Canadian Space Industry
Mission Control Space Services heads to Space Resources Challenge: Round 2
Ottawa's Mission Control Space Services is headed back to Luxembourg to participate in round 2 of the Space Resources Challenge, hosted by the European Space Agency (ESA) and the European Space Resources Innovation Centre (ESRIC).
On our way!— Mission Control (@MissionCtrlSS) September 6, 2022
After successfully completing round one of the #SpaceResourcesChallenge, we're off to Luxembourg for round 2! @MDA_space @ESRIC_lu @esa @impossiblesense @clearpathrobots pic.twitter.com/AbUc5VXbPQ
In 2021, Mission Control completed round 1 of the international challenge, where the team successfully navigated their rover across a mock lunar surface to locate resources, map a small crater and perform reconnaissance operations to plan for future missions.
While the rover was provided by Waterloo's Clearpath Robotics, and a compact Lidar from MDA (those who brought you earth observation and a little line of hardware called the Canadarm), the software to power it all is Mission Control's own.
In prep for the #SpaceResourcesChallenge, the team has integrated L3VIN (Lunar-Laser-Lab for Volatiles INvestigation) provided by @impossiblesense, onto the Husky! It uses a laser to generate plasma on the surface of a sample to determine the elemental composition of the target! pic.twitter.com/FXBcPZzzg7— Mission Control (@MissionCtrlSS) September 1, 2022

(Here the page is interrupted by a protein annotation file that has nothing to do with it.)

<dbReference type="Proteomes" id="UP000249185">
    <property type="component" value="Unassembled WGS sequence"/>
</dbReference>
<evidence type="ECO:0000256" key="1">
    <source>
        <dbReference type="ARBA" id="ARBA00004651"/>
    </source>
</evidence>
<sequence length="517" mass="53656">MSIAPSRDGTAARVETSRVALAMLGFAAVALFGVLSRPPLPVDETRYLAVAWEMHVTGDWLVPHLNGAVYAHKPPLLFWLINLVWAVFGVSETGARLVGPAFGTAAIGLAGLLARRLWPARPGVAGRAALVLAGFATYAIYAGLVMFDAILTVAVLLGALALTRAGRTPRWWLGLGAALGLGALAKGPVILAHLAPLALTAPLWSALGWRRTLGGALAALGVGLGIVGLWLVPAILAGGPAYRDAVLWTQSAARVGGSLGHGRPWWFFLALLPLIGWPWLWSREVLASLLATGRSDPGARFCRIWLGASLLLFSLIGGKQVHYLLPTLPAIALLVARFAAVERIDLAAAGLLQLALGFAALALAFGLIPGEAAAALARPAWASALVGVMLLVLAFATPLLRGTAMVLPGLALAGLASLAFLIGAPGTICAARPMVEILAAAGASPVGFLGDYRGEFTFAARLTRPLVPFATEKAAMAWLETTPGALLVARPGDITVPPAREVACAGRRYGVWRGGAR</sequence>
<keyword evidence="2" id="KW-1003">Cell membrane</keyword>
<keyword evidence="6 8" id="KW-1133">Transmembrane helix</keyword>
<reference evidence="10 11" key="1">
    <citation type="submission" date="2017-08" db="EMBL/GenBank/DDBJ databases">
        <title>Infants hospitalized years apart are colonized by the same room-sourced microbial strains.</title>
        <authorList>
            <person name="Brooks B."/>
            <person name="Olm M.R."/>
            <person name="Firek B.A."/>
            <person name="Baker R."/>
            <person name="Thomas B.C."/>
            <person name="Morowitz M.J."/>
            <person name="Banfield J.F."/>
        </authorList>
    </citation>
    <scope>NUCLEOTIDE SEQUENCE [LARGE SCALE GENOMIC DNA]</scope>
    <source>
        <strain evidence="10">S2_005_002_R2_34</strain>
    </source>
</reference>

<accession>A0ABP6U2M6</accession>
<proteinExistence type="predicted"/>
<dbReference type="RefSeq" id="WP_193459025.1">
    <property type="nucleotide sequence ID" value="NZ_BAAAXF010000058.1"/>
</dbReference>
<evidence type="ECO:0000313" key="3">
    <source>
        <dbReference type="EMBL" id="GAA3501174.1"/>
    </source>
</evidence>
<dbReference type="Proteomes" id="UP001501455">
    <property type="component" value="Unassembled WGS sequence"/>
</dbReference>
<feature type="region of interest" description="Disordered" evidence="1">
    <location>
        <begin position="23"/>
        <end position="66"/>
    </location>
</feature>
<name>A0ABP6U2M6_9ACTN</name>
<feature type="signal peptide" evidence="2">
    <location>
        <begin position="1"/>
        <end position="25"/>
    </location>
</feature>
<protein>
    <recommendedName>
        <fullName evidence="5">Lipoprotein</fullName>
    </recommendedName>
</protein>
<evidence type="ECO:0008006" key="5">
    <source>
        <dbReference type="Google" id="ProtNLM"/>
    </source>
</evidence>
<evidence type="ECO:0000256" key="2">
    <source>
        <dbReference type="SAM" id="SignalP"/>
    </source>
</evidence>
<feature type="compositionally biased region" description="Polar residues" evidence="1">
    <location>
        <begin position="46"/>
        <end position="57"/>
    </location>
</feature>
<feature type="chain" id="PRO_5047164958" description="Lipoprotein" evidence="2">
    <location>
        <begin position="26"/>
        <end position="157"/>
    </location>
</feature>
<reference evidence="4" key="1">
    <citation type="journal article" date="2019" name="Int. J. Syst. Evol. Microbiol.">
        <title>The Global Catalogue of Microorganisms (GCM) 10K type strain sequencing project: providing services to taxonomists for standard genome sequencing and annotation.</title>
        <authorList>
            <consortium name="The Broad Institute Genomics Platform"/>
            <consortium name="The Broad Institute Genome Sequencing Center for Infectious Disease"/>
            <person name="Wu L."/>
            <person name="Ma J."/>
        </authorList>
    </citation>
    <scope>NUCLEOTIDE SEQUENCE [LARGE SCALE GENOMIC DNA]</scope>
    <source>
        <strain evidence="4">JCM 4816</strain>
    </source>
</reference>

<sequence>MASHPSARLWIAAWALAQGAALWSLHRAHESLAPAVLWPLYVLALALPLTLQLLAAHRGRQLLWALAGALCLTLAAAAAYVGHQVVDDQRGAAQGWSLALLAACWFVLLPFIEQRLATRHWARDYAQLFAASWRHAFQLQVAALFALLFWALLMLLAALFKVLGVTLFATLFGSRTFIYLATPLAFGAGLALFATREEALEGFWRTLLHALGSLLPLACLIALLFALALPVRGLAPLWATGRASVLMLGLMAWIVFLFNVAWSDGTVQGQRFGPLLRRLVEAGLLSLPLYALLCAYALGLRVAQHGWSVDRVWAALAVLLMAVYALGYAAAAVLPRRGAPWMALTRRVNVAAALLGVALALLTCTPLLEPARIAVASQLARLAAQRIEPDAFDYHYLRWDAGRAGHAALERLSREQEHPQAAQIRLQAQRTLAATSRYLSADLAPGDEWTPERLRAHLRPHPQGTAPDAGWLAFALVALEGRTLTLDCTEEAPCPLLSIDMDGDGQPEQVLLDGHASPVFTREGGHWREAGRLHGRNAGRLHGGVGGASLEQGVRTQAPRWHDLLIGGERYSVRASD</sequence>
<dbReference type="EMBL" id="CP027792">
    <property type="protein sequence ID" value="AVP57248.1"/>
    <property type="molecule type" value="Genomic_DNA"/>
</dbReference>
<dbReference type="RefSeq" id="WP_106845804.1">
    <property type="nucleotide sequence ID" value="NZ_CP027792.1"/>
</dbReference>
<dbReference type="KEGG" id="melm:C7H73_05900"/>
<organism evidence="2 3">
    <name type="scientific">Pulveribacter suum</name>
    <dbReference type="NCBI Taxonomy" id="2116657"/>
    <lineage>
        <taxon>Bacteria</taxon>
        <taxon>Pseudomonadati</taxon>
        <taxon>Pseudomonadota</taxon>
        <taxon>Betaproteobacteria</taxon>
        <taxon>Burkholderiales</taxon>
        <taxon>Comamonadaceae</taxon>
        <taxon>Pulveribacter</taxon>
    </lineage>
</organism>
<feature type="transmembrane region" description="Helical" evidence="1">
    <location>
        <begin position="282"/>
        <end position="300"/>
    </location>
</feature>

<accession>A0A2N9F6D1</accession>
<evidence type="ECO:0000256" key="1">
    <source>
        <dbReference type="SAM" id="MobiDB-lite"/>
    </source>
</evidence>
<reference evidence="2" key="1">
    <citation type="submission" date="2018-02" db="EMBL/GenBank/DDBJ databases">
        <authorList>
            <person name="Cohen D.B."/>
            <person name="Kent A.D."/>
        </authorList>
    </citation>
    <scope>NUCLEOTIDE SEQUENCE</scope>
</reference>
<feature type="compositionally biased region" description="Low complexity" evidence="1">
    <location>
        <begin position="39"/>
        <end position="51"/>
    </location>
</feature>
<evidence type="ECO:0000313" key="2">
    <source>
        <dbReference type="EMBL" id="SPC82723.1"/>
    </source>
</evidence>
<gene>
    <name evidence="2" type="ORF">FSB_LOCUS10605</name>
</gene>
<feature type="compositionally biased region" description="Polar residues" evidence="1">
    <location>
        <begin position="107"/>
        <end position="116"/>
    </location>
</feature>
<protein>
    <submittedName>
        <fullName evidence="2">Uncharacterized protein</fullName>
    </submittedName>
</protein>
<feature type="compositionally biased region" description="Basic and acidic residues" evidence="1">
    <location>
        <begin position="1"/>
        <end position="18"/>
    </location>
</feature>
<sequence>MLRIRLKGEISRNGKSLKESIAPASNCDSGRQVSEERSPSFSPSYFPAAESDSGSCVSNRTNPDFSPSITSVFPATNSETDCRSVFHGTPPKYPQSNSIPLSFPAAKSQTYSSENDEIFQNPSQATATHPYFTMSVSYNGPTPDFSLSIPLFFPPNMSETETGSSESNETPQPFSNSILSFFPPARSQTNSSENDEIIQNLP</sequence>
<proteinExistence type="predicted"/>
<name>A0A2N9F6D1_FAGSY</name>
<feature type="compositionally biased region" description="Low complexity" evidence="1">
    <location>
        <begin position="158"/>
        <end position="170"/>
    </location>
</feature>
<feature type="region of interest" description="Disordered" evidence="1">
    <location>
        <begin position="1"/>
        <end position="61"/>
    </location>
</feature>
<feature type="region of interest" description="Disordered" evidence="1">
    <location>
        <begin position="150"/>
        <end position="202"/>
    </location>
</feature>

Outside of the competition, Mission Control provides space and analogue mission operation software. If you have a rover, they have the software to move it—specifically on the Moon.
But before the Moon, you'll need to test things back on Earth, perhaps in a little place that Mission Control calls the Moonyard, located at HQ in Ottawa.
In February 2020, the Canadian Space Agency awarded Mission Control with two, separate contributions from Lunar Exploration Accelerator Program (LEAP) for $1,168,387 and $3,042.959 in response to a technology development and capability demonstration. The technology funding will enable Mission Control to begin business through the supply chain of companies offering commercial Lunar missions. Separately, Mission Control has received $600,000 from the agency to develop a science instrument to measure temperature, identify water ice deposits and collect measurements using A.I.
Space isn't just hard—it's also not cheap. With a storied resume chalked full of achieved milestones, government contracts, and Moon-bound technology, you can't help but watch to see what's next for Mission Control.
With the lunar goals in sight, Mission Control takes another step (or leap) forward in Luxembourg during round 2 of the Space Resources Challenge from Sept 6-9.
⏲️ 🚀 The countdown has begun for the final stage of the ESA-ESRIC Space Resources Challenge hosted in Luxembourg! 🚀Between 6 and 9 September, the 5 finalist teams will compete on a lunar analogue terrain.— ESRIC (@ESRIC_lu) September 2, 2022
Stay tuned! @esa @LuxSpaceAgency @LIST_Luxembourg pic.twitter.com/bnb8lIphE9